Authored by Jeff Risdon - 25th January, 2011 - 11:00 pm
The afternoon practice ran about 20 minutes long, which was welcome because the first 15 minutes were the Bills coaches implementing game-specific stuff that didn?t translate well to the scouts and coaches in attendance. It was very dark and the field was damp from a rain that fell between practice sessions.
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Von Miller is the marquee attraction, and he gave fodder to both his supporters and critics on Tuesday. He?s on another level in terms of speed, athleticism, and closing burst and it shows. Miller is easily the fastest around the edge and in chase mode, and he is more fluid in movement than anyone else. But when you see the group standing together, Miller?s skinny lower body stands out as well. He also had a couple of reps where he didn?t feel the back flaring out fast enough; he recovered quickly but was late to make the play. There?s no way he?s anything but a 3-4 pass rushing OLB in the NFL, but he could be a very effective one.
Mississippi State has two LBs here, Chris White and K.J. Wright. Wright is bigger and carries himself as such, but White probably had the more consistent afternoon. In pass coverage drills, Wright struggled to get depth and showed choppy feet and took false steps. White was much cleaner in movement though he lacks Wright?s burst to the ball. In 11-on-11 drills White made a nice play at sniffing out a screen, though he couldn?t catch Noel Devine.
Kelvin Sheppard from LSU is a guy that I?ve held mixed opinions on all year, but I like what I saw today. He?s the best field general, a natural leader who is quick to pick up offensive sets and align teammates. He?s also thicker than he was in October, having gained about 10 pounds of well-worn bulk. He moved fluidly in cover drills and showed good football IQ in 11s. He still needs to work on staying out of the fray though; he got caught up in the trash a couple of times and was essentially helpless to get out. He?s got good potential as a Cover-2 MLB but isn?t a 3-4 ILB, and he needs to work on catching and scooping the ball.
Nate Irving of NC State did not impress. He appeared heavy-legged and rigid. He was too upright in a blocking drill and was easily steered by tight ends that aren?t noted for being good blockers.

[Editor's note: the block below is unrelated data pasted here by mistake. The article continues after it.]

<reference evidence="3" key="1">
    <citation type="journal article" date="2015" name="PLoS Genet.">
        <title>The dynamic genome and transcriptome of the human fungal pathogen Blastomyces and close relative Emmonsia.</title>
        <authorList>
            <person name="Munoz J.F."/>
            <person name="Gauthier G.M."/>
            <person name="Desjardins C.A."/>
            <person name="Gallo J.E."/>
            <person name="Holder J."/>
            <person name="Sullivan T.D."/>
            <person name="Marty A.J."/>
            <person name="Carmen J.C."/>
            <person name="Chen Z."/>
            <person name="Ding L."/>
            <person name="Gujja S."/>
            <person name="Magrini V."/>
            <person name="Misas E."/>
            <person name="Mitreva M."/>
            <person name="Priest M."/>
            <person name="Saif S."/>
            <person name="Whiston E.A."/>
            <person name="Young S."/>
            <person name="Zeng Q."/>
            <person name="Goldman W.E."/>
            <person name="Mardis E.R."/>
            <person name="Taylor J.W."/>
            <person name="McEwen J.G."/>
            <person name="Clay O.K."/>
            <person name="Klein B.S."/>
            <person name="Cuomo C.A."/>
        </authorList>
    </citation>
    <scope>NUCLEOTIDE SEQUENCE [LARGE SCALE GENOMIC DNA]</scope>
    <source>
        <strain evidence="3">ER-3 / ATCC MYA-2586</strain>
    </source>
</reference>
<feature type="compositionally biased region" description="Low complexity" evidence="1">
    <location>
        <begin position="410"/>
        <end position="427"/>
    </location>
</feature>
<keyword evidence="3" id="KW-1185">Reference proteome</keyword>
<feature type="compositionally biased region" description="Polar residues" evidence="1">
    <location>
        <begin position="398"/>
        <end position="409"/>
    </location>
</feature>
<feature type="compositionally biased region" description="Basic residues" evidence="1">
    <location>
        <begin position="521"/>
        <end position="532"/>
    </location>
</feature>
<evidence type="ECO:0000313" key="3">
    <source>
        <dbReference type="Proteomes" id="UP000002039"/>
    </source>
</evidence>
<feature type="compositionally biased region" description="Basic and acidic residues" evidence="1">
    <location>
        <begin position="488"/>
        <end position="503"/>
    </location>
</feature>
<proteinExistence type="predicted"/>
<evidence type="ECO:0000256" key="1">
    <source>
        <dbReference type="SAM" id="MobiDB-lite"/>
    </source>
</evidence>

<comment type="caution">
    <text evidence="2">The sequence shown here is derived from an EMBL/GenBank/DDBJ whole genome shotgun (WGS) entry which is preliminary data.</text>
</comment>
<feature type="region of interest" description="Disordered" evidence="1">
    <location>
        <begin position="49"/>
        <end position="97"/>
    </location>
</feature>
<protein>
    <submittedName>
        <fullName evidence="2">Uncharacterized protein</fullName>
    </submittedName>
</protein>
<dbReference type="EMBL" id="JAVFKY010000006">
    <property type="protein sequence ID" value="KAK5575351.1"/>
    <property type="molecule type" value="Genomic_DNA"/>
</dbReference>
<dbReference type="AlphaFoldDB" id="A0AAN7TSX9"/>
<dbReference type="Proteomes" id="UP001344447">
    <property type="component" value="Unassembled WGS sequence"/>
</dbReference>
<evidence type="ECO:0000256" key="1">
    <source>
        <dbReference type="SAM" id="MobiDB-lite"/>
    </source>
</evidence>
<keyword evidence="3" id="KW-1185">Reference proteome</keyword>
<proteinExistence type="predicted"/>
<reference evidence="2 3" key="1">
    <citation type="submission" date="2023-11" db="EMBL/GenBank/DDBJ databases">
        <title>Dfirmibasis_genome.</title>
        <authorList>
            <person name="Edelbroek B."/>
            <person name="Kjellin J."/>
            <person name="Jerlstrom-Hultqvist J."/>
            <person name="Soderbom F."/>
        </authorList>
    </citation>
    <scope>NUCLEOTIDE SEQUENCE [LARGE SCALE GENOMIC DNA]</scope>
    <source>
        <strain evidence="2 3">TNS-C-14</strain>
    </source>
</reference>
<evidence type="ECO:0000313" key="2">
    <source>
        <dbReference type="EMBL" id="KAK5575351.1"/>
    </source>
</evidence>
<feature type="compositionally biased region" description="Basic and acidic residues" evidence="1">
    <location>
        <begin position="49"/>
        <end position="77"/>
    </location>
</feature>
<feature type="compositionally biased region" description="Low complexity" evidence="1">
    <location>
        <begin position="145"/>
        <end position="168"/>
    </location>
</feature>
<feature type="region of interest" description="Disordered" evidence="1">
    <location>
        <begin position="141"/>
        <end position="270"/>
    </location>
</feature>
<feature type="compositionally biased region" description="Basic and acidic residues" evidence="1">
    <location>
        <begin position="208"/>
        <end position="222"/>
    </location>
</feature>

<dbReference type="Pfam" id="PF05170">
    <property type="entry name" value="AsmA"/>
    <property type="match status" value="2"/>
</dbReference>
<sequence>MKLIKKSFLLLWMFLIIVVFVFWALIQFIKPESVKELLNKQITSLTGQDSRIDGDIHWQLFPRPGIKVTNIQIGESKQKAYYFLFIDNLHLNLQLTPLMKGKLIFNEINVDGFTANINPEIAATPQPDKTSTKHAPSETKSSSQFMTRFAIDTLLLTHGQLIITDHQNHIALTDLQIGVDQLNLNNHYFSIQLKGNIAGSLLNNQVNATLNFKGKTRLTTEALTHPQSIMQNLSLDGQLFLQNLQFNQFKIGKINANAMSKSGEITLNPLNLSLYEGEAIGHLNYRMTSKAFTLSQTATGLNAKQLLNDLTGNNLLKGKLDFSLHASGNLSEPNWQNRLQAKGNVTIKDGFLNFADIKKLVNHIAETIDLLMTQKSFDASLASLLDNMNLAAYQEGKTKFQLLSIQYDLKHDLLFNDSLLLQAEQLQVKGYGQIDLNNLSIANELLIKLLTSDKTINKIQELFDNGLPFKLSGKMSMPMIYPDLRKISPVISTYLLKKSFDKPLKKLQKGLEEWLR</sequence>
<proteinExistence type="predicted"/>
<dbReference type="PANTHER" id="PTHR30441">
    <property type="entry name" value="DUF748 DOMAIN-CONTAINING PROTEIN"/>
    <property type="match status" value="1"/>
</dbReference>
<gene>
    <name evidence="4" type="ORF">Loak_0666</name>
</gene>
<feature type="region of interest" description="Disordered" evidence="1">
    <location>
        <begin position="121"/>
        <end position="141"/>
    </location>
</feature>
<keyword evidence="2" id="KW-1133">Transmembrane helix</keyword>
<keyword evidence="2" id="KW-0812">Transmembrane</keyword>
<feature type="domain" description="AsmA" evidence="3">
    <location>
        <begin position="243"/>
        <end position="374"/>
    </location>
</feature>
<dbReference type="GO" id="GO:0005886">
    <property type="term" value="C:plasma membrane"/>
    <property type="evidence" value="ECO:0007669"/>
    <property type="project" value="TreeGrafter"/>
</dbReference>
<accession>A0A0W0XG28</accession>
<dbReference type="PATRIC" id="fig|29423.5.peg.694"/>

I watched the OL/DL drills quite a bit. Observations:
Allen Bailey (Miami) moves like an outside linebacker despite being almost 280 pounds. He?s very lean and explosive, with quick feet and no wasted energy. But when asked to do anything but go around the edge, he really struggled. He extends out too far and got pushed to the ground every time when he ventures inside. He also doesn?t appear to know what to do with his hands all the time, doesn?t extend out or fight off offensive linemen?s punch.
Phil Taylor (Baylor) reminds me a lot of Shaun Rogers. Very big, very quick off the snap and immediately establishes leverage. He has the brute strength to walk back any lineman here, but he also showed some ability to change direction on the move. He?s 337 pounds but moves like he?s ?only? 300 or so. A couple of coaches standing with me during the drill were quite impressed with Taylor as well.
Pernell McPhee (Mississippi State) stands noticeably higher than the others, not necessarily taller but his hips and waist are visibly higher than his peers. He is an odd size at 274 pounds with his height, and he had trouble beating the offensive linemen to the punch. He out-quicked Lee Ziemba when the Auburn O-lineman was out of position at guard, but overall McPhee didn?t show a lot. For his part, Ziemba looked real stiff and very slow with his hand punch, and he had a couple of instances where he didn?t keep his feet moving after contact.
Chris Neild (West Virginia) was underwhelming during most of the drills until they did a goal-line drill where he morphed into a fire hydrant that could not be moved. He?s compactly built and has no neck, and his lateral range is subpar. But to his credit he?s tenacious and gets his hands inside well and could make a solid 0 or 1 technique as part of a rotation at the next level.
Jarvis Jenkins (Clemson) is very physically impressive and showed quick, powerful hands and arm extension. He doesn?t have great leverage once engaged and had some issues finding the ball, but I saw some ability to crash the A gap and pursue under good control with solid speed for a man his size (6?4?, 309 pounds). He needs to learn to drop his butt more, according to a DL coach within earshot.